Samuel Arbesman introduces an intriguing concept: the mesofact.
When people think of knowledge, they generally think of two sorts of facts: facts that don’t change, like the height of Mount Everest or the capital of the United States, and facts that fluctuate constantly, like the temperature or the stock market close.
But in between there is a third kind: facts that change slowly. These are facts which we tend to view as fixed, but which shift over the course of a lifetime. For example: What is Earth’s population? I remember learning 6 billion, and some of you might even have learned 5 billion. Well, it turns out it’s about 6.8 billion.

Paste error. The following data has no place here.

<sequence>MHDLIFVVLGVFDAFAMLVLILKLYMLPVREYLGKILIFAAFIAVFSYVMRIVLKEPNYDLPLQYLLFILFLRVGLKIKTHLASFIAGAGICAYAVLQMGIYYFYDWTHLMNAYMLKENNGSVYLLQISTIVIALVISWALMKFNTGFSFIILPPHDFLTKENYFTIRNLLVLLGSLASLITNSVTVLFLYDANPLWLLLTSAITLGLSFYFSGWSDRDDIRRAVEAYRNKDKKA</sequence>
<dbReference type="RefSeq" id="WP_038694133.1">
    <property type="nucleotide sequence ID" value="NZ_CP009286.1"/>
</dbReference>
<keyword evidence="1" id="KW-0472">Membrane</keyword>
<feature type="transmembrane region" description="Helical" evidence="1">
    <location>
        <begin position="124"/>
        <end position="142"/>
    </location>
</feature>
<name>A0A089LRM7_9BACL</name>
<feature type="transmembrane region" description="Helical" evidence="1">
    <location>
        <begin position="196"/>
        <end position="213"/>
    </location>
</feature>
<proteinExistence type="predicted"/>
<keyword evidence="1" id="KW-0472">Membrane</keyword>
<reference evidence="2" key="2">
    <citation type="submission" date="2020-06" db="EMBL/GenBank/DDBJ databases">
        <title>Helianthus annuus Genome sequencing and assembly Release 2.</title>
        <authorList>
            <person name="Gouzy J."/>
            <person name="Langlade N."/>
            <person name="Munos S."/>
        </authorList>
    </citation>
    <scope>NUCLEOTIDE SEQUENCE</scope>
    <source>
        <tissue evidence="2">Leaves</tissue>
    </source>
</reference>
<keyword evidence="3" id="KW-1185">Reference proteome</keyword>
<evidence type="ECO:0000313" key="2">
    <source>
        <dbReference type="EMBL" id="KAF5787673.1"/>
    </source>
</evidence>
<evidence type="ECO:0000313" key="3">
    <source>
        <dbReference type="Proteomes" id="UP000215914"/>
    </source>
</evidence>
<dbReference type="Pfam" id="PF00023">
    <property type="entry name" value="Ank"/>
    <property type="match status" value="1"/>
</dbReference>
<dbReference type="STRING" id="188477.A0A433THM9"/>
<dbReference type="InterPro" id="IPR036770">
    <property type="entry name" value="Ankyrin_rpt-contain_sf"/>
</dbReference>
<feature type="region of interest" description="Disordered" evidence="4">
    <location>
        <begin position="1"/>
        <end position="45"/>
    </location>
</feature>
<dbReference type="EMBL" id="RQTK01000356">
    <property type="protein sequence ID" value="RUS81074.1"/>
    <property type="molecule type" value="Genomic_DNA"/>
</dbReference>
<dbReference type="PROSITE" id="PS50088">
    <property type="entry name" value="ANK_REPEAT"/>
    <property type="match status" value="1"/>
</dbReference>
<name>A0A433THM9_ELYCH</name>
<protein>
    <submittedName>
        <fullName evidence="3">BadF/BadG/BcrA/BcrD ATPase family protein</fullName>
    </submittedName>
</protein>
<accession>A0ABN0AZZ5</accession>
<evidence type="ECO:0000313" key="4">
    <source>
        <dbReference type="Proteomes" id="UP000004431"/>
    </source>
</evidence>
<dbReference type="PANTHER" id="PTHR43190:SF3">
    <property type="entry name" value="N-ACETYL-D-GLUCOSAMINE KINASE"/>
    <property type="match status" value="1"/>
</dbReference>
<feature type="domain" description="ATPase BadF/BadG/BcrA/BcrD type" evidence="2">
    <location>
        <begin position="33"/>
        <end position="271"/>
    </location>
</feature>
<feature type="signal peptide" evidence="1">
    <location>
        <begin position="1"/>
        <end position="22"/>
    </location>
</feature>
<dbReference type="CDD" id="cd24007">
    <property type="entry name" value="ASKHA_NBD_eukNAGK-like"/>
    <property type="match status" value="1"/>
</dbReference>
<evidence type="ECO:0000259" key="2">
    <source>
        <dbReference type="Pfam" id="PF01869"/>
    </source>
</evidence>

These slow-changing facts are what I term “mesofacts.” Mesofacts are the facts that change neither too quickly nor too slowly, that lie in this difficult-to-comprehend middle, or meso-, scale. Often, we learn these in school when young and hold onto them, even after they change.